Tuesday, January 31, 2012

But Still Within...

One thing can be known by many different names ~  it’s true! If the Sami peoples have three-hundred words for snow (claims about Inuit words having been convincingly proved wrong) why doesn't the Welsh language have three-hundred words for rain? When darkness falls on your part of the world each February, the first is is a cross-quarter day, being exactly half way between midwinter’s-day and the spring equinox. In many parts of North America this is ‘Groundhog Day’ whilst in Ireland it's known as ‘Lá Fhéile Bríde’, in much of the Christian world as ‘Candlemas’ and for the ancient Celts and many modern Pagans, ‘Imbolc’. You may have many questions about what these days all mean and why they are so named and why are they, in fact, the same day?  If so, may I suggest you book some time with Wikipedia, for I intend to use them only to start at this point and then (as is my custom), move off on tangents of fancy.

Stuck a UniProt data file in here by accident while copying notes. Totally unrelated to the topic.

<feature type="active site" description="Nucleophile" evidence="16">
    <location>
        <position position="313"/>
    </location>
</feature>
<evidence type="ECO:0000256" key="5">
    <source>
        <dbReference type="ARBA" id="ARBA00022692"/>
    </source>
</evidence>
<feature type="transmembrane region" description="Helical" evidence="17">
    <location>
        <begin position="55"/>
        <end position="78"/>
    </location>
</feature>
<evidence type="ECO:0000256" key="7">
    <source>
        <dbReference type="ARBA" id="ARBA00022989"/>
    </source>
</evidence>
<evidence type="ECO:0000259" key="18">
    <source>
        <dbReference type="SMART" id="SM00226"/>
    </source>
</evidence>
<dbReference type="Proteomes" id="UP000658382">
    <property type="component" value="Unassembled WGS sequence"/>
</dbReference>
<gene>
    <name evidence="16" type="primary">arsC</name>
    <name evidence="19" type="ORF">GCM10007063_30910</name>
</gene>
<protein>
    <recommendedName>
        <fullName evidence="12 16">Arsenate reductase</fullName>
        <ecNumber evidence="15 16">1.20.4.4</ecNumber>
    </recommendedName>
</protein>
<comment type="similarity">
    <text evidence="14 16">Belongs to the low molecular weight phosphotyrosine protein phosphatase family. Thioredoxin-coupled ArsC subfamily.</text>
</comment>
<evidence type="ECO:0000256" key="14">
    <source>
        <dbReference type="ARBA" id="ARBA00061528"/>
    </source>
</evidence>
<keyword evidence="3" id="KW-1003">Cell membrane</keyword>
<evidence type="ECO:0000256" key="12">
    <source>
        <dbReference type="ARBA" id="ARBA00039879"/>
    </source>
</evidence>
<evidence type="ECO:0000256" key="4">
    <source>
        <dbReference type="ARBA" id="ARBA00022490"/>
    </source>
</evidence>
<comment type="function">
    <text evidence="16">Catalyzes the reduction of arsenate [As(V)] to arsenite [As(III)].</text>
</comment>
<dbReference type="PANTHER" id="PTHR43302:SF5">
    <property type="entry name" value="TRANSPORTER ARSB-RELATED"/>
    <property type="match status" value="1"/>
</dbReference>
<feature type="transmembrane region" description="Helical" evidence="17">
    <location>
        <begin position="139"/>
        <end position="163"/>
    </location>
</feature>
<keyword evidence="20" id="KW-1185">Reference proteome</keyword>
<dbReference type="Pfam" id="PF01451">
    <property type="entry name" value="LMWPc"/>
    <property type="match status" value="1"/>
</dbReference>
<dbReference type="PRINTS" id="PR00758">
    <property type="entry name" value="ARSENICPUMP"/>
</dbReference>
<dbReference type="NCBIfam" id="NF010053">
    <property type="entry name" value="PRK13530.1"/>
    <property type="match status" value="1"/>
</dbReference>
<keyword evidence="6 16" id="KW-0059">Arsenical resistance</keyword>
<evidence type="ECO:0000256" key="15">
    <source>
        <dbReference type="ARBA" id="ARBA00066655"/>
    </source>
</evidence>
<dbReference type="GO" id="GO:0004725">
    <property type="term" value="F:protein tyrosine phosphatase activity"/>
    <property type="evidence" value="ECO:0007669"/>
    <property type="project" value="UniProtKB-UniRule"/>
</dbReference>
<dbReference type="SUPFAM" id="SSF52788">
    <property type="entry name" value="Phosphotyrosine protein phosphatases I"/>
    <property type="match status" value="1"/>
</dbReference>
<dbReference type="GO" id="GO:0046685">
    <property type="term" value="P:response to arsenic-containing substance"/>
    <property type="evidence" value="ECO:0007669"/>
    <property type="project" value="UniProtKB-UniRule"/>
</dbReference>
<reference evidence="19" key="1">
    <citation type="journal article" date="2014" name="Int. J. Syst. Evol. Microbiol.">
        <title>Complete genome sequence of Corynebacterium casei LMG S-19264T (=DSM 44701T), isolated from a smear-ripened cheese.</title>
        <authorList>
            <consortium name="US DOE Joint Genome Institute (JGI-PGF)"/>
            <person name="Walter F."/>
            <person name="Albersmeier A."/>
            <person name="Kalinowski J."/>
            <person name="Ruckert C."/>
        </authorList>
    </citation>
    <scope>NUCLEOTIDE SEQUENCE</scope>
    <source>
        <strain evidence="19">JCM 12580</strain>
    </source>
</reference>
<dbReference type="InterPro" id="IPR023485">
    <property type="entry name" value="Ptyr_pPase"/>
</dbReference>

Starting at the begining seems a good idea, so why not think about what happens outside at this time of year ~ if you live in the Northern Hemisphere, it may look like the world is clinically dead! Trees have lost any remaining leaves and fruit and the ground may well be hard and lifeless ~ but this is not so.  Life is dormant but some things are happening. The Ancient Celts always liked to be in at the beginning of things; they started each new year in November, each day at dusk and each season before the signs of that season were obvious. The trees look dead but they contain the first precious drops of rising sap within them, deep within them; seeds buried in the ground are beginning to change and absorb water ready for sprouting, and the uterus of many a mammal is preparing itself to bear young ~ and so it is with all living things. This is it ~ the deep and buried, long-awaited secret start of spring! Not a performance for the rest of the world to gaze at in wonder ~ we have to wait for that a bit longer ~ but the 'inside spring' that stirs in every living organism! All things start in the dark; years, days and life, just as your life and the lives of your children started in the dark months before birth.